SINGAPORE - A Ferrari driver accused of punching another motorist in 2014 admitted in court on Thursday (June 29) that she had assaulted him.
But instead of a punch, Shi Ka Yee, now 72, told the court on the second day of her trial that she slapped Mr Raphael Chong Yen Ping, 39, along Telok Ayer Street at around 5pm on Feb 25 that year.
When Deputy Public Prosecutor Zhuo Wenzhao asked her if the slap was justified, she replied: "Yes. Two yesses."
Taking the stand, Shi testified that she was driving her Ferrari to her pilates class that day when Mr Chong's BMW blocked her way at Telok Ayer Street.
She said that she sounded her horn, asking him to move but he ignored her.
As she was not confident to drive past him due to the width of her car, she got out of it and took pictures of the incident with her mobile phone.
Shi told District Judge Chay Yuen Fatt that the pictures would be used as evidence for her insurance if her Ferrari ended up with scratches.
She also said that Mr Chong then started abusing her with vulgar language.
She added: "I was very stunned, shocked and humiliated... He was not a respectable gentleman. My instinct was to give him a slap (and) I did."
On Thursday, the court heard that in her signed statement to the police in October 2014, she had said: "I was angry at his remarks and I gave him a punch with my right hand while I was still holding on to the phone."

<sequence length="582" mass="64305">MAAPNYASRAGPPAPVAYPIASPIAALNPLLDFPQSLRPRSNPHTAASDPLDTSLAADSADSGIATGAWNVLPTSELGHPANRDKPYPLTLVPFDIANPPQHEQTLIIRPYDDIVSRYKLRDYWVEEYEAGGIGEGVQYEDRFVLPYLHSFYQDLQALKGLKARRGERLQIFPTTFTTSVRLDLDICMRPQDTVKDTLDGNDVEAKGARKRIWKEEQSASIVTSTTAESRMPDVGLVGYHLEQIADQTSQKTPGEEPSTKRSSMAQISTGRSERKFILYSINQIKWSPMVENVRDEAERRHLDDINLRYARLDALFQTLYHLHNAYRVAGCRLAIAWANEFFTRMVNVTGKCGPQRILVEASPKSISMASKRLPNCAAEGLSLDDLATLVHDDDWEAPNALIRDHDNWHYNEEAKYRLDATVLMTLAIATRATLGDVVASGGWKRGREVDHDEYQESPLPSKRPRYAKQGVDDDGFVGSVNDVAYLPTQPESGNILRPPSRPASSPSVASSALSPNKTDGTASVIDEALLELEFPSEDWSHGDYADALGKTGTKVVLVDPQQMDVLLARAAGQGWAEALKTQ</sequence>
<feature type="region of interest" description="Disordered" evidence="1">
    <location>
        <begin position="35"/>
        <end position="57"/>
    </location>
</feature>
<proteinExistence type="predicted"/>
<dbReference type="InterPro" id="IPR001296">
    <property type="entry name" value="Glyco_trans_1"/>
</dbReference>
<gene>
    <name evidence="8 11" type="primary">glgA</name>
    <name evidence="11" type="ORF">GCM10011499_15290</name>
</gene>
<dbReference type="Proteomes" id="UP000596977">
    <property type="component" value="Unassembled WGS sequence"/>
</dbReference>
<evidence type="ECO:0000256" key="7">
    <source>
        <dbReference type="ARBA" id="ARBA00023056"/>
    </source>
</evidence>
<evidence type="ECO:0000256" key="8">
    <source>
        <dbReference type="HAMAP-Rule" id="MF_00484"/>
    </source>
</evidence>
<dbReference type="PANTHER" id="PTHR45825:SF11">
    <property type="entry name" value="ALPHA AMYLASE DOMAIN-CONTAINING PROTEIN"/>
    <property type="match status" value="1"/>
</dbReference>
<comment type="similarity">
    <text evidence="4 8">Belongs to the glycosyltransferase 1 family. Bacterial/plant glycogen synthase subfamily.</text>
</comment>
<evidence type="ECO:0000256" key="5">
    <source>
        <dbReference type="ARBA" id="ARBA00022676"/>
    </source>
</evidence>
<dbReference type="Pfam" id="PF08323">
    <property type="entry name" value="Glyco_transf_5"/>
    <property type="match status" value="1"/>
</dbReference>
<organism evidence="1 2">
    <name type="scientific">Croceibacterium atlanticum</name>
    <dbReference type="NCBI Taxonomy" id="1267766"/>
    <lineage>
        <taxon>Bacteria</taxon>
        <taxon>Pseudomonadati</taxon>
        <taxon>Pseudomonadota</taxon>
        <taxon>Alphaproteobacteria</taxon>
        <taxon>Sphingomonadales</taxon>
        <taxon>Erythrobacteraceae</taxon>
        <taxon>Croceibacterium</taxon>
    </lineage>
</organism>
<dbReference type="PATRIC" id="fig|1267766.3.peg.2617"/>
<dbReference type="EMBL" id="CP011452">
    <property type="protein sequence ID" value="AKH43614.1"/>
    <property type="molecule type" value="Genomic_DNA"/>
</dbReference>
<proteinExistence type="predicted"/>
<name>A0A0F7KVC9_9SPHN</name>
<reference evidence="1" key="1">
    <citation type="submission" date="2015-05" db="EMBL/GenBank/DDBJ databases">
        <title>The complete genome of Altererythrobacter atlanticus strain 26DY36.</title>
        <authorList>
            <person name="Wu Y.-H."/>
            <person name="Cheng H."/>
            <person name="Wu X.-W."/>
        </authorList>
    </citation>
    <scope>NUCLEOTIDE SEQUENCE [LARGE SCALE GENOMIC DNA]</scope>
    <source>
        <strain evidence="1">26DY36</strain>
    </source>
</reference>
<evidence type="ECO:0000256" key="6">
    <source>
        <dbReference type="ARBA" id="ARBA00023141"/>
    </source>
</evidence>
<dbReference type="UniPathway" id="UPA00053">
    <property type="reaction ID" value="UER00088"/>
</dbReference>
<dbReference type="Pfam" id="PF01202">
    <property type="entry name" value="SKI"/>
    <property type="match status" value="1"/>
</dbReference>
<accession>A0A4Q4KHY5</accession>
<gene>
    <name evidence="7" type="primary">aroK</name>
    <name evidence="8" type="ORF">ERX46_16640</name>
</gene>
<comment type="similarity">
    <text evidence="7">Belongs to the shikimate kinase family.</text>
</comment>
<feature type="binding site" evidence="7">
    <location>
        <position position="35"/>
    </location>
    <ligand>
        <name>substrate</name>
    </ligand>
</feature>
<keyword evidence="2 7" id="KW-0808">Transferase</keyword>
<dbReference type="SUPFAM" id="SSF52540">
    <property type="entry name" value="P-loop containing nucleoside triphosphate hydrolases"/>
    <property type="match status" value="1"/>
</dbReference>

But when her lawyer Mr Irving Choh examined her in court, she testified that she disagreed with the word "punch" and maintained that she had slapped Mr Chong instead.
She later told the court that she did not read every word of the statement before signing it.
Mr Chong had earlier testified on June 5 that he could not recall using vulgar language on her. He also said Shi had punched him on the right side of his forehead through his open car window.
The court then heard that she was wearing rings on her fingers and the blow caused a cut on his forehead.
An eyewitness, advertising agency executive director Stephen Choy Ying Whye also testified on June 5 and he gave an account that matched Mr Chong's.
When DPP Zhuo asked Shi on Thursday if she had caused Mr Chong's injury, she replied: "No." She also accused Mr Choy of lying.
Besides causing hurt, Shi has six other charges against her which will be dealt with at a later date.
She was in the news last year over a case involving a rain tree on her Astrid Hills property. Its branches were encroaching into her neighbour's front yard and the judge ordered her to trim them and pay the neighbour damages. Four of the charges against her that have been stood down for now relate to the Astrid Hill rain tree incident, including one count each of criminal trespass and committing a rash act.
The other two charges relate to an incident on June 29 last year, when Shi allegedly stopped her car between the third and fourth lanes of Orchard Road, just after the Claymore Road junction, causing an obstruction there.
She will be back in court on Aug 14.
If convicted of assault, she can be jailed up to two years and fined up to $5,000.